To spark discussion, the Walker invites Twin Cities artists and critics to write reviews of our performances. The ongoing Re:View series shares a diverse array of independent voices and opinions; it doesn’t reflect the views or opinions of the Walker or its curators. Here, Terrell LaMarr, host of Radio Pocho on KFAI, shares his perspective on Daymé Arocena’s recent performance at The Cedar.
Her band assumed the stage first. Three young men from Havana, clad in black, found their places behind the piano, bass, and drums, respectively. Daymé Arocena ascended the stairs dressed in the all-white of a santera, a single dread peeking out from beneath her matching white head wrap. She removed her shoes and left them at the edge of the stage—she needed to be comfortable and, wielding a voice like hers, even the most nimble could be knocked off balance by the force. Given her attire, the removal of her shoes almost felt religious: this was a ceremony, after all.
Santería, Lucumí, Palo, and Candomblé are syncretic forms of Yoruba religions that were violently ripped from Africa, along with their practitioners, and traveled to the Americas via the transatlantic slave trade. They share a pantheon of deities, often referred to as orishas, with names like Oshun, Yemaya, Shango, and Ogun, which have begun to seep their way into mainstream American consciousness, largely thanks to artists such as Ibeyi (themselves named after an orisha), Nitty Scott, Azaelia Banks, and Beyoncé. Yes, Beyoncé. Her 2016 visual album, Lemonade, contained numerous references to Yoruba deities, which were quickly picked up on by fans and spread across the internet in a flash. Arocena opened her set with a song and chant called “Eleggua,” named for the orisha who must approve any ritual before it can continue. This was a ceremony, after all.
Arocena, visiting the Twin Cities in support of her latest album, Cubafonia, may not have opened her eyes until after her second song, “Madres,” a dedication to her own personal orishas—Yemaya and Oshun—and when she finally did, she seemed momentarily shocked by the crowd’s already overjoyed response. She already had them in her palm, and she only had plans of tightening her grip for the next hour. The mood shifted purple as Arocena recalled being in London when she learned of Prince’s death and how she had, true to her roots in Santería, offered him a chant to assist him on his journey. For the remainder of the performance, the backdrop was bathed in purple light as if our ceremony had been blessed by Minneapolis’s patron saint.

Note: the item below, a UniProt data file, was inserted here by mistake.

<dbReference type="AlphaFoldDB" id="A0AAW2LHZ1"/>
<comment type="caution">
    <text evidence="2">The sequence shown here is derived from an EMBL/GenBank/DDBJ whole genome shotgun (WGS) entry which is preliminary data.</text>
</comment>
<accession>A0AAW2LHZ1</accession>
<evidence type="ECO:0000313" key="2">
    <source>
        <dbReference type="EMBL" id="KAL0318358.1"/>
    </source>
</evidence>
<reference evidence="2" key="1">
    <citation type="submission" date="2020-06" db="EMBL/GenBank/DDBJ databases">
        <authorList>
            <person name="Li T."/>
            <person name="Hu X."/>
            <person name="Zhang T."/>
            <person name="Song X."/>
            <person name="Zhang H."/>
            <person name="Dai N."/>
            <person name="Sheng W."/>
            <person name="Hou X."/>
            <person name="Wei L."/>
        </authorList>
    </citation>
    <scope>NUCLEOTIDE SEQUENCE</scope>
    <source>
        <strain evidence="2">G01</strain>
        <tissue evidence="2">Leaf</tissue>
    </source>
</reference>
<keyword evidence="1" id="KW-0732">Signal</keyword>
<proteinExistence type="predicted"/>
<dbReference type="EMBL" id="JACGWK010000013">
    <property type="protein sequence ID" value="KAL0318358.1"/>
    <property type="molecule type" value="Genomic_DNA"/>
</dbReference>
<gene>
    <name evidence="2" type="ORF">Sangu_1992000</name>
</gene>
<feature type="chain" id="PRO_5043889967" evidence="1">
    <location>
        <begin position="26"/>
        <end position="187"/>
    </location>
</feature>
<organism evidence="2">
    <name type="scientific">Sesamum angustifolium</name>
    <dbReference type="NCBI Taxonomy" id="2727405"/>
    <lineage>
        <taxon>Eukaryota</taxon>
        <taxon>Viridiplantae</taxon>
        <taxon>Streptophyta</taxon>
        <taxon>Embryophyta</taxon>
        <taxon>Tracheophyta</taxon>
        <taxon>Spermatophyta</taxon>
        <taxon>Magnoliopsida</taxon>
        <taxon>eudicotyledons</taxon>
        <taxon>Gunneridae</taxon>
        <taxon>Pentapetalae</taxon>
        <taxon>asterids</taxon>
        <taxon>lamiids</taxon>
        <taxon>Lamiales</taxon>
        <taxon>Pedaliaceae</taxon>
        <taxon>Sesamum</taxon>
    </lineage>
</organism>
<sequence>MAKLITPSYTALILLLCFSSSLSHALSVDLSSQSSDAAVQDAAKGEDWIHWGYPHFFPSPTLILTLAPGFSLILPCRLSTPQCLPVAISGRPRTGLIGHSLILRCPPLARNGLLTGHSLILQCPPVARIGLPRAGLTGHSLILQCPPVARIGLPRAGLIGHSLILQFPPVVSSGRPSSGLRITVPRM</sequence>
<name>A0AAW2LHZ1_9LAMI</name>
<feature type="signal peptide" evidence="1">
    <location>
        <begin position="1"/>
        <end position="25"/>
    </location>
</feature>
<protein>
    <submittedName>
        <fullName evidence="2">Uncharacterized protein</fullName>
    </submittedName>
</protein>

As “Lo Que Fue” began with pianist Jorge Luis Lagarza mouthing the notes as he played them during his solo work, he was greeted by cheers of the audience, who seemed to recognize his talent instantly. Arocena educated the crowd on the Chachachá rhythm of the song as she would throughout her set containing a number of different Cuban rhythms and tempos (changui, Guajira, rumba). The song itself is a resolute kiss-off to a former lover who left the protagonist before, now, trying in vain to win her back. You can imagine Arocena and the former flame sitting in a smoky bar, ice melting in her glass of rum, as she throws her head back declaring, “Que risa me das (you make me laugh)!”
It would be reductive to say that Daymé Arocena is a natural performer. The raw talent has always been there, evidenced by the facts that she began attending one of Cuba’s most prestigious music academies at just nine years old, and that by 14 she had become the lead singer of a big band called Los Primos. Yet and still nature simply does not make them this good. It is difficult to imagine how much work went into Arocena becoming the performer we witnessed on this night. Perhaps her greatest strength is the way that emotion pours from her. All of her emotes. Her face, her eyes, her smile, her arms as she dances…and then, of course, there is the voice. By the time she reaches the final few lines of “Como” and exclaims “este amor me va matar (this love is going to kill me),” it feels as if it just might.
By the time she arrived at “Negra Cardidad,” a song dedicated to the Patroness of Cuba, La Virgen de la Caridad del Cobre, syncretized with the orisha Oshun, the crowd was fully enthralled in Arocena’s performance. As she urged them along, she reminded the audience that they were “singing for the Saint of Beauty,” while holding the ends of her knee-length dress in her hands to dance as freely as possible. Her joy was infectious and the energy of the room continued to rise.
The penultimate song of the evening began by teasing the crowd as Arocena began singing the lyrics to “Purple Rain” before the arrangement twisted into “La Rumba Me Llamo Yo.” While the band was in full swing, one by one, several fans, lost to the rhythm, took to the stage. The onlookers, rapturous in their approval, mirrored what was happening in front of them—dancing and twirling to the soaring rumba pulse. Appropriately, as an encore, Arocena and bandmates Rafael Aldama (bass), Jorge Luis Lagarza (piano), and Ruly Herrera (drums) took the stage once more with the songstress belting out, “I know you like it, but it’s not going to be forever.” No ceremony can last forever, and while Arocena assured us that she would love to come back, we should all petition Eleggua to make sure that happens.